In response to the MAP-21 Reauthorization Act of 2012 and research of crashworthiness features of motorcoaches, NHTSA initiated research of  occupant protection in motorcoaches. This report describes technologies that may enhance that protection from two perspectives – interior head impact protection from padding and the compartmentalization safety concept from enhanced seat designs. To evaluate head injury in a crash, free-motion headform impact tests were performed on motorcoach seats and to the interior surfaces of motorcoaches. The results showed that the seats and bus interiors can produce high head injury criterion (HIC) responses. Padding types could reduce baseline HIC values by 50 to 85 percent. Sled tests conducted on seats with lap-shoulder belts showed that test dummies were contained in their seating compartment during the impact and rebound phases for every test condition, and all seat attachments remained intact.  A comparison of dummy kinematics between the physical sled tests and computer simulations showed very good agreement.

Li-Ion Battery Pack Immersion Exploratory Investigation

This report describes research assessing immersion of an electrified vehicle’s Li-ion battery pack in saltwater and brackish water, a relatively infrequent but not-unheard-of occurrence. Understanding safety implications of battery immersion helps stakeholders including manufacturers, first and second responders, and the general public. As more electrified vehicles begin to see use on-road, more electrified vehicles would be expected to be involved in large-scale flooding events. Therefore, it is worthwhile to investigate the procedures to be used as well as the response of recent Li-ion batteries under these conditions. Seven batteries were tested for immersion as well as post-immersion smoking or fire.

Intersection Safety Assist Draft Test Procedure Performability Validation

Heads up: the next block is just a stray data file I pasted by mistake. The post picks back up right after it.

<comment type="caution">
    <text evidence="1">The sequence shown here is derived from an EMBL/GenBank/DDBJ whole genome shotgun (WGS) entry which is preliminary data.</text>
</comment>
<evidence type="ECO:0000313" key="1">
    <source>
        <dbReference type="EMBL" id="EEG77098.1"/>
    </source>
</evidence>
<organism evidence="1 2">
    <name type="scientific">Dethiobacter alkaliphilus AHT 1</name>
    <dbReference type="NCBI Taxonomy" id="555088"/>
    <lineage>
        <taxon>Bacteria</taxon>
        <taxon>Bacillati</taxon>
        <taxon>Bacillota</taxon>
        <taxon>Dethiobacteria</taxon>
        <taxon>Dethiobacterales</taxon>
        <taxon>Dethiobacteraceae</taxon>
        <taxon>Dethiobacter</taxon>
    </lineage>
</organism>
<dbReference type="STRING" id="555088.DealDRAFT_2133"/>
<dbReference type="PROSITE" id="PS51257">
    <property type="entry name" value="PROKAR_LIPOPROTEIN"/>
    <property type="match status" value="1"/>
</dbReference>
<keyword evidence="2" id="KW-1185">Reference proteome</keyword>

The report summarizes the use of three preliminary ISA test scenarios, discusses the results from testing one light vehicle equipped with ISA, and provides general assessments of the scenarios used.  Results of this report were used to define the specifications for NHTSA’s ISA draft research test procedure.

Investigation of Crash Consequences for Common Child Restraint Misuse

This study used dynamic sled testing to evaluate the effect of common child restraint system (CRS) misuse modes and common combinations of misuse on ATD excursion, kinematics, and injury response measures. The research shows that a rear-facing installation is more resistant to user error. In addition, convertible child restraints should be sold with lower anchors and tethers for children (LATCH) belt routed through the rear-facing belt path. The study provides strong evidence for prioritizing tight restraint installation and proper tether use for forward-facing restraints. The data also has implications for the benefits of new child restraint features. This information can be used to define and provide simpler and more effective messages about child restraint misuse to consumers.

Measuring Steering Column Motion in Frontal Rigid-Barrier Test

FMVSS No. 204, Steering control rearward displacement, specifies a limit on rearward steering column motion in an unoccupied, 30-mph full-frontal rigid-barrier crash test. The standard applies to passenger cars, trucks, buses, and multipurpose passenger vehicles with GVWRs of 4,536 kg or less or an unloaded weight of 2,495 kg or less. In responding to a request for comment regarding rules and other agency actions that are good candidates for repeal, replacement, suspension, or modification, the Association of Global Automakers asked whether FMVSS No. 204 continues to provide safety benefits beyond the safety protection provided by FMVSS No. 208, Occupant crash protection, which specifies performance criteria for the driver anthropomorphic test device (ATD) in a 35-mph full-frontal rigid-barrier test. The motion of the steering column in the FMVSS No. 204 test is different from the FMVSS No. 208 test due the interaction with the driver ATD and higher impact velocity in the 35-mph impact. Consequently, NHTSA defined this research task to develop and validate a test procedure to measure dynamic steering column motion during a FMVSS No. 208 frontal rigid-barrier test; and determine if the performance of the steering column motion in a FMVSS No. 208 type test can predict steering column motion in a FMVSS No. 204 test.